Will New Technology Boost Turnout? Evaluating Experiments in E-Voting V. All-Postal Voting Facilities in UK Local Elections

29 Pages Posted: 15 Sep 2003

See all articles by Pippa Norris

Pippa Norris

Harvard University - Harvard Kennedy School (HKS); University of Sydney

Date Written: August 2003


Proponents argue that using technology to modernize the process of casting a ballot, especially the implementation of remote electronic voting (e-voting), could boost electoral participation. E-voting is thought to be a particularly important reform designed to encourage turnout among younger people.

Evidence to evaluate this claim is available from experiments conducted by the UK Electoral Commission using pilot schemes available to over six million citizens in 59 different English local government districts during the 1st May 2003 local government elections. These contests are characteristically low-salience events where only a third of the electorate usually cast a ballot. The pilot schemes provide an exceptionally good test of the effects of modernizing electoral administration and voting facilities, as the public in each district cast legal votes in an official contest. The pilots experimented with alternative ways of facilitating remote electronic voting, including use of the Internet from home and public access sites, interactive digital television, SMS text messaging, and touch-tone telephones. Pilots also used all-postal ballots, getting electronic information to voters, and extended voting periods. For comparison, in the remaining areas the public cast a traditional in-person vote by marking crosses on standard paper ballots in local polling stations.

The evidence from the aggregate results, and from the post-election survey, confirms that the use of all-postal voting facilities had a significant impact in strengthening turnout by about 15% on average, as well as improving public satisfaction with the electoral process. Yet claims that remote electronic voting can automatically resuscitate electoral participation should be regarded with considerable skepticism: pilots using remote e-voting combined with traditional polling stations, but without all-postal ballots, proved ineffective in improving overall turnout. The main reason is that all-postal ballots had their most significant impact upon improving voting participation among the older generation, who were already most motivated to vote. In this regard, the simple Victorian postage stamp beats the high-tech microchip hands down.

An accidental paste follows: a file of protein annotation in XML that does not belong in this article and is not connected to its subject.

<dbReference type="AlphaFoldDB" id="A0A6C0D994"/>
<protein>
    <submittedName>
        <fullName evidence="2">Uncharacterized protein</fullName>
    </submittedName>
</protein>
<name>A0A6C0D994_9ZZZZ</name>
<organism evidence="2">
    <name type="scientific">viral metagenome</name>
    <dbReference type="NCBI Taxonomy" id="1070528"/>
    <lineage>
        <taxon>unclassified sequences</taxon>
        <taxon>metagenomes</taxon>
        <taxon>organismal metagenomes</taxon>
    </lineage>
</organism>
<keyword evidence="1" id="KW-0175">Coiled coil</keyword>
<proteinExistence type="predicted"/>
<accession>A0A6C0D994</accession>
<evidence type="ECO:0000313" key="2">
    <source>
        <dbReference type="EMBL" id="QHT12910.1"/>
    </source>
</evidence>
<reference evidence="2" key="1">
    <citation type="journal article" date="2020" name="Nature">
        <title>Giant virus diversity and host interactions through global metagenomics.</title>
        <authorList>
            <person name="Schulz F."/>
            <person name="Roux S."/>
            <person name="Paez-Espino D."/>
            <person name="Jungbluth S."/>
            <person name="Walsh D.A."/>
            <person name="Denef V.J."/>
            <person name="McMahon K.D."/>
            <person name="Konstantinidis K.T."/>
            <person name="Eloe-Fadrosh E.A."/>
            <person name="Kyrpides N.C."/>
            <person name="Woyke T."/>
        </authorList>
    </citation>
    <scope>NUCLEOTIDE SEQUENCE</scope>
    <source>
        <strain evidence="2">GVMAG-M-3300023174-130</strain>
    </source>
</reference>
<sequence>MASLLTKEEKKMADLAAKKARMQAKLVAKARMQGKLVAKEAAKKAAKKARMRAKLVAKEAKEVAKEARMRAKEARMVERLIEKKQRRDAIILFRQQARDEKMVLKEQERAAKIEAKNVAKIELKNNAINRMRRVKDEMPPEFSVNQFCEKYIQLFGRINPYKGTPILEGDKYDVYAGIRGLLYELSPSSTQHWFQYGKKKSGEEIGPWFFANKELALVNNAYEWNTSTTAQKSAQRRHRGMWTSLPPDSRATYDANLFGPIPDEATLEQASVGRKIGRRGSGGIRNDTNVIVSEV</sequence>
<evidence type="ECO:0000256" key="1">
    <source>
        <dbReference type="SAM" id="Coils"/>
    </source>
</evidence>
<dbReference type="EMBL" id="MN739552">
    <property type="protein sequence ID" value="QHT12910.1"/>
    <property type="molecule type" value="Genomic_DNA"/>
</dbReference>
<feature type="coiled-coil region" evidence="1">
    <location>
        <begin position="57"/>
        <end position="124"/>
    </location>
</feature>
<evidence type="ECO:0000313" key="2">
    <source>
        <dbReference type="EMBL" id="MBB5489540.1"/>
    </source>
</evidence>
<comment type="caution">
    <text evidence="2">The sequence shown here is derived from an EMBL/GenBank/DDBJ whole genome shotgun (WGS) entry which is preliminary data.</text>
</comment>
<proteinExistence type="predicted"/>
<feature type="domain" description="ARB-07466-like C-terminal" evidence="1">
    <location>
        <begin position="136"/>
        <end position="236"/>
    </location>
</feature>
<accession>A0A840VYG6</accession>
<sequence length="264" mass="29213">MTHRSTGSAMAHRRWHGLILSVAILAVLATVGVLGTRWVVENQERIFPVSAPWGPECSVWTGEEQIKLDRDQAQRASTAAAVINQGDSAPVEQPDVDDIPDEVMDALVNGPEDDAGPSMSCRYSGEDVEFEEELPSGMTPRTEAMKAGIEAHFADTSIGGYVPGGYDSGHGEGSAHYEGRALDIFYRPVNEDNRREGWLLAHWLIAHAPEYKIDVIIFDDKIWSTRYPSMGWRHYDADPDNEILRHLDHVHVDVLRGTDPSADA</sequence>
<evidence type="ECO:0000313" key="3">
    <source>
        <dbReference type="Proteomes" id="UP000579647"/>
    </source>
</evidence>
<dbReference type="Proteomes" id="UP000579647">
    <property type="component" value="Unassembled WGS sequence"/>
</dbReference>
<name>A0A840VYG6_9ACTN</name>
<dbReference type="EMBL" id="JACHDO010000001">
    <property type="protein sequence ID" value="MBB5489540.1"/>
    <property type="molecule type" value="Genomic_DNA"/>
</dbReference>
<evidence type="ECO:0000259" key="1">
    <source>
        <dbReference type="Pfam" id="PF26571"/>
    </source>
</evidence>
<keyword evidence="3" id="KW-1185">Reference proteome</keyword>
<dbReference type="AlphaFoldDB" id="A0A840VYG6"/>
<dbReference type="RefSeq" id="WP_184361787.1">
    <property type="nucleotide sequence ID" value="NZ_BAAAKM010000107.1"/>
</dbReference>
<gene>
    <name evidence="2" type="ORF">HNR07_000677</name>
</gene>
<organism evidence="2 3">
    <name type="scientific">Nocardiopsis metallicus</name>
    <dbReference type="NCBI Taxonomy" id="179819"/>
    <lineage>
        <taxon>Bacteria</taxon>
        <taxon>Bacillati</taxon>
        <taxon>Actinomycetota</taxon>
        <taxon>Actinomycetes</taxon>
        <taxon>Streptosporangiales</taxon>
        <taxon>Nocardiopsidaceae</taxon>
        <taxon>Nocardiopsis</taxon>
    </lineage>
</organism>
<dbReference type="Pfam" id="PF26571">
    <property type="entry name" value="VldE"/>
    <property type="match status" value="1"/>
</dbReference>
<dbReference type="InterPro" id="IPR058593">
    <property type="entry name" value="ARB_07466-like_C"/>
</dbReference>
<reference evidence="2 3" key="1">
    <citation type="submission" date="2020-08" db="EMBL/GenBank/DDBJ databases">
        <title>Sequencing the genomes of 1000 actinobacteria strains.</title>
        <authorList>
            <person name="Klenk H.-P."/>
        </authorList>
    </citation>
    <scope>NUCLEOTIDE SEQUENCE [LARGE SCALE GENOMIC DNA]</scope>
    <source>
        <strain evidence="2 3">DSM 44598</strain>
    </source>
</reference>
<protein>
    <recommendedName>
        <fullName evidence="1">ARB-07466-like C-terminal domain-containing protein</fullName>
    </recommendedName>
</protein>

Keywords: Electoral Politics, Information Technology, Political Science

Suggested Citation

Norris, Pippa, Will New Technology Boost Turnout? Evaluating Experiments in E-Voting V. All-Postal Voting Facilities in UK Local Elections (August 2003). KSG Working Papers Series No. RWP03-034. Available at SSRN: https://ssrn.com/abstract=437140 or http://dx.doi.org/10.2139/ssrn.437140

Pippa Norris (Contact Author)

Harvard University - Harvard Kennedy School (HKS) ( email )

79 John F. Kennedy Street
Cambridge, MA 02138
United States
617-495-1475 (Phone)
617-496-2850 (Fax)

University of Sydney ( email )

University of Sydney
Sydney, NC NSW 2006

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